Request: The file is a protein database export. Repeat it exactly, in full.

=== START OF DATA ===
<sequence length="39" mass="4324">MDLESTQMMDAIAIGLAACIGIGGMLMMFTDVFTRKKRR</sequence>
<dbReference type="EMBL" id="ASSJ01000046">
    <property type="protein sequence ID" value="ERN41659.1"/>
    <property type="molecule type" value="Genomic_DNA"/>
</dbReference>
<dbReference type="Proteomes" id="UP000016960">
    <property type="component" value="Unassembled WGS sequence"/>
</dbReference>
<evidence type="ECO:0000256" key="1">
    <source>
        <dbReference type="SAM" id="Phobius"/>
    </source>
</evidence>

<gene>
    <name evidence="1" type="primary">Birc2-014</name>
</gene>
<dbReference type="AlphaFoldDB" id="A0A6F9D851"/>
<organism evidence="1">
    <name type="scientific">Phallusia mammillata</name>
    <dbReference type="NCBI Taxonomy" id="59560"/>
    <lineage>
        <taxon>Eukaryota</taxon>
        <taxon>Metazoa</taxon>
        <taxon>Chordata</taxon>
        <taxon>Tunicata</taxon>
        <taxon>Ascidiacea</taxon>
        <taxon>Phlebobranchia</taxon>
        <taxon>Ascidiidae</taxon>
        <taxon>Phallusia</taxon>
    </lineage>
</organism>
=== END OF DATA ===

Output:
<sequence length="39" mass="4324">MDLESTQMMDAIAIGLAACIGIGGMLMMFTDVFTRKKRR</sequence>
<dbReference type="EMBL" id="ASSJ01000046">
    <property type="protein sequence ID" value="ERN41659.1"/>
    <property type="molecule type" value="Genomic_DNA"/>
</dbReference>
<dbReference type="Proteomes" id="UP000016960">
    <property type="component" value="Unassembled WGS sequence"/>
</dbReference>
<evidence type="ECO:0000256" key="1">
    <source>
        <dbReference type="SAM" id="Phobius"/>
    </source>
</evidence>

<gene>
    <name evidence="1" type="primary">Birc2-014</name>
</gene>
<dbReference type="AlphaFoldDB" id="A0A6F9D851"/>
<organism evidence="1">
    <name type="scientific">Phallusia mammillata</name>
    <dbReference type="NCBI Taxonomy" id="59560"/>
    <lineage>
        <taxon>Eukaryota</taxon>
        <taxon>Metazoa</taxon>
        <taxon>Chordata</taxon>
        <taxon>Tunicata</taxon>
        <taxon>Ascidiacea</taxon>
        <taxon>Phlebobranchia</taxon>
        <taxon>Ascidiidae</taxon>
        <taxon>Phallusia</taxon>
    </lineage>
</organism>